UPDATE 2-Brazil's unemployment hits highest since 2010; wages sink

jueves 25 de junio de 2015 11:27 GYT
 

(Adds poll forecasts for 2015 and 2016 in 5th paragraph)

RIO DE JANEIRO, June 25 (Reuters) - Brazil's unemployment rate climbed for a fifth straight month and wages fell in May, government data showed on Thursday, adding to signs of a painful recession.

Brazil's non-seasonally adjusted jobless rate rose in May to 6.7 percent, the highest since 2010, from 6.4 percent in April, statistics agency IBGE said.

The latest number was slightly above the median forecast of 6.6 percent in a Reuters poll of 27 economists.

The unemployment rate has risen without interruption from a record low of 4.3 percent in December, pushed up by hundreds of thousands of layoffs in manufacturing and the service sector as they struggle with higher taxes and interest rates.

The unemployment rate is expected to continue rising in through 2016, climbing to 7.0 percent this year and 8.0 percent in 2016, according to a Reuters poll. Some economists predict more than 1 million job losses in the two years combined.

Wages dropped in May too, in a likely blow for already-struggling retailers. Salaries discounted for inflation fell 1.9 percent from April to 2,117.10 Brazilian reais ($685). They sank 5.0 percent from May 2014.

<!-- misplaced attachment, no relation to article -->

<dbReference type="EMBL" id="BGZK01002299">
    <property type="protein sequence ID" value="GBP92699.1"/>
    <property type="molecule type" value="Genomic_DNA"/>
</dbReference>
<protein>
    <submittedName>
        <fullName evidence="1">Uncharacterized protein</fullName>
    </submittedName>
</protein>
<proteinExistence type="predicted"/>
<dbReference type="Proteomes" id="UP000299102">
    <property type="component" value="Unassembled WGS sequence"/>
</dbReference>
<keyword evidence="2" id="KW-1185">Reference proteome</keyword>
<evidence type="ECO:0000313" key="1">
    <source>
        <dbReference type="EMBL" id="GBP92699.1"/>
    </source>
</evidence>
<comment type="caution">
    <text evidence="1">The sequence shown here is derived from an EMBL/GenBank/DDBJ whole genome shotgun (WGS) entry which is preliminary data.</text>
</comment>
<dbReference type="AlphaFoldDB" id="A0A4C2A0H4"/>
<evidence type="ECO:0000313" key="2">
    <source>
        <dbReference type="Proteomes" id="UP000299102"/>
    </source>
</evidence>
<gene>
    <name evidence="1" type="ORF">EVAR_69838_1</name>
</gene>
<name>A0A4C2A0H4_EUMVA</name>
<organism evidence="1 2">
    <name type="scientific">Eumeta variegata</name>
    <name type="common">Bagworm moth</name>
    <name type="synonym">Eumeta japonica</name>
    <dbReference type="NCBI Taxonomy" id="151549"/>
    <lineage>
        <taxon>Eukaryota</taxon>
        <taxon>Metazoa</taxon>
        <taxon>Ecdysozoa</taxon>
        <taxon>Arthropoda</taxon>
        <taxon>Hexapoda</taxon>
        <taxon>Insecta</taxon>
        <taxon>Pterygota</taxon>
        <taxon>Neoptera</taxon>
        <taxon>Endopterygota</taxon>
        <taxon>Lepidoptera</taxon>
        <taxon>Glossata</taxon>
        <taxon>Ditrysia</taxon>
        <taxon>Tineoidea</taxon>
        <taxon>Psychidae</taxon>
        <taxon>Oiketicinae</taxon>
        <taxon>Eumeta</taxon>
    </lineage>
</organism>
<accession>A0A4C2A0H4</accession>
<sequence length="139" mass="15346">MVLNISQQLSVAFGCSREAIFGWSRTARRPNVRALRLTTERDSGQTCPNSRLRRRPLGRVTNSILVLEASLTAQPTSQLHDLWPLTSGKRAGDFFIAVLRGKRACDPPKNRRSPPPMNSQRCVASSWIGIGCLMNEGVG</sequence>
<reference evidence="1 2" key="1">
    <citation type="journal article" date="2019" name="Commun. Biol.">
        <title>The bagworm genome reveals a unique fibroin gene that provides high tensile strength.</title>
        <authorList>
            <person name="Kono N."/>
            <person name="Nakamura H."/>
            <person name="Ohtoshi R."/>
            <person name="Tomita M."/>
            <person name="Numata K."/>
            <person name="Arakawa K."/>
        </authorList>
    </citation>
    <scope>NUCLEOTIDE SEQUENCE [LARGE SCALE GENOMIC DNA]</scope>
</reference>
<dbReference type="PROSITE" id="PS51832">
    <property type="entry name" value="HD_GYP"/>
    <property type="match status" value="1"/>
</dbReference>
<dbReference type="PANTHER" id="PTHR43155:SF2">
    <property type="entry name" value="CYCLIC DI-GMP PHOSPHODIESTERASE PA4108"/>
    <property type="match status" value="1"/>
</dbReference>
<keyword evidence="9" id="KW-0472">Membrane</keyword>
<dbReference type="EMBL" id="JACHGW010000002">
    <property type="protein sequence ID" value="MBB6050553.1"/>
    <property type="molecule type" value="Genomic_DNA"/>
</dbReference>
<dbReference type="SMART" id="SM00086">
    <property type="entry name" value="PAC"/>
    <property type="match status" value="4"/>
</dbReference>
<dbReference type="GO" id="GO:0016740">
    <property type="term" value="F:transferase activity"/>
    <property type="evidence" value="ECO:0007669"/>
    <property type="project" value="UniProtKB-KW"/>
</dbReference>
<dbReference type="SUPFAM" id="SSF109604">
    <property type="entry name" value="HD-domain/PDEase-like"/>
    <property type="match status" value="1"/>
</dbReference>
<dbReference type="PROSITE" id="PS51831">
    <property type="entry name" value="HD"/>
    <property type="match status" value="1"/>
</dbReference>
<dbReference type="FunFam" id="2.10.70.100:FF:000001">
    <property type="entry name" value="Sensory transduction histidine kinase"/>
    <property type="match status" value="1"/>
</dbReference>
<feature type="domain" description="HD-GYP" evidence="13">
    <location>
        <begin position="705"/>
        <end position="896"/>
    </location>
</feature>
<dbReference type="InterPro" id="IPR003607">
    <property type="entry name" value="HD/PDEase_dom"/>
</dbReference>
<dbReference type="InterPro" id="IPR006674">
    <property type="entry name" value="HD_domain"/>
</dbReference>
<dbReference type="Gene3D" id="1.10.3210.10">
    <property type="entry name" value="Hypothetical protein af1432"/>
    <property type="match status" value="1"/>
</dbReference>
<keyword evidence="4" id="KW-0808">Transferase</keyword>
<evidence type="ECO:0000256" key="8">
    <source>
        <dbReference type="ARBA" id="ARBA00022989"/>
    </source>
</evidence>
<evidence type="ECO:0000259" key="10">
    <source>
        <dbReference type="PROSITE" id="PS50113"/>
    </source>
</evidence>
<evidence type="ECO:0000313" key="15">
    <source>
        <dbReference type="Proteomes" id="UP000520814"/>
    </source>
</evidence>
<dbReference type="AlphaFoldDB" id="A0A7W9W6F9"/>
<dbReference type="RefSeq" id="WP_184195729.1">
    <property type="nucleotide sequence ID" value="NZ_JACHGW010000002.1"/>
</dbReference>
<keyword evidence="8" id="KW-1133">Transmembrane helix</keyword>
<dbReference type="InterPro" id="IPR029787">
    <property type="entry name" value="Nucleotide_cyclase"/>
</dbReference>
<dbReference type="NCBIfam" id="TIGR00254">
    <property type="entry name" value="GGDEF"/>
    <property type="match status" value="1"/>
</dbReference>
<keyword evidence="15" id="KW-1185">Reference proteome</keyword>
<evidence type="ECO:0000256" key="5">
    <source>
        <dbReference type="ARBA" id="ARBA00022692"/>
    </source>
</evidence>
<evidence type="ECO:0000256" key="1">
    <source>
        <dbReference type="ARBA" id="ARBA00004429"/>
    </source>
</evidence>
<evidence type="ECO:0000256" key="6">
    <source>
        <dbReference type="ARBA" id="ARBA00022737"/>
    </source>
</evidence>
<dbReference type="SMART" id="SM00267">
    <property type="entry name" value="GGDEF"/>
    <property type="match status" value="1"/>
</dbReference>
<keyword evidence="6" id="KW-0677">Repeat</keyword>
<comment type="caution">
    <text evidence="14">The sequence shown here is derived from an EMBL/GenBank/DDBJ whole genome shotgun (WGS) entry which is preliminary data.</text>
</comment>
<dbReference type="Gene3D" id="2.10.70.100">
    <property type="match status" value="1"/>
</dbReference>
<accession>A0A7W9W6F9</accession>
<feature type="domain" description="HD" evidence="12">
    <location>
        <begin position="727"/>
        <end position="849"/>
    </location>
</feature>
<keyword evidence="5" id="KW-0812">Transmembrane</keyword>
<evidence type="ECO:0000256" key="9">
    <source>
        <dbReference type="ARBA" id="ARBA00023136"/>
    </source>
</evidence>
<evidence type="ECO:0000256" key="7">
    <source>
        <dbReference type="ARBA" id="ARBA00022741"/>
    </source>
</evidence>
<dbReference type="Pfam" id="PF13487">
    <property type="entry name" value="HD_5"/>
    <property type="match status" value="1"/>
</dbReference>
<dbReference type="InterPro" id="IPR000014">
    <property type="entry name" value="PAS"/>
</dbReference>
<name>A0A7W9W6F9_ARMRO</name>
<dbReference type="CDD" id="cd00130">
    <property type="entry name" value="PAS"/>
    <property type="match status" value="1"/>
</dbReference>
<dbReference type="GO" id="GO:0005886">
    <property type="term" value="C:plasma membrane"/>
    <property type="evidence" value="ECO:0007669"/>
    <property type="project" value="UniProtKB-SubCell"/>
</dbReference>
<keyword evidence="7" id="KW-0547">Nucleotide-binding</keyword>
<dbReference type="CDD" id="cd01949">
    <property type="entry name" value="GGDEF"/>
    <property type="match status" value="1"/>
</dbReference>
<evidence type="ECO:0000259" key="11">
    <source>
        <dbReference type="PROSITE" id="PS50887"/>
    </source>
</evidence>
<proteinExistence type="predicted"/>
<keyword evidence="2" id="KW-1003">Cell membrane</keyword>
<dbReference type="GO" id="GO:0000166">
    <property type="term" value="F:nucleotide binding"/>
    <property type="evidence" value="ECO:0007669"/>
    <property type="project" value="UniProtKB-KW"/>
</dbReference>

Rising unemployment could weigh on consumer confidence, which is already at record lows, dampening prospects of economic recovery. It also spells more trouble for President Dilma Rousseff, whose popularity is already at rock-bottom.

It could, in turn, help the central bank control inflation, which has climbed near the double-digits in percentage terms in recent months.

The number of Brazilians with jobs in the six major metropolitan areas surveyed by IBGE remained unchanged from May 2014 at 22.8 million. The tally of people who unsuccessfully looked for work rose 38.5 percent from the same month the year before, to 1.6 million. ($1 = 3.09 Brazilian reais) (Reporting by Caio Saad; Writing by Silvio Cascione; Editing by Jeffrey Benkoe)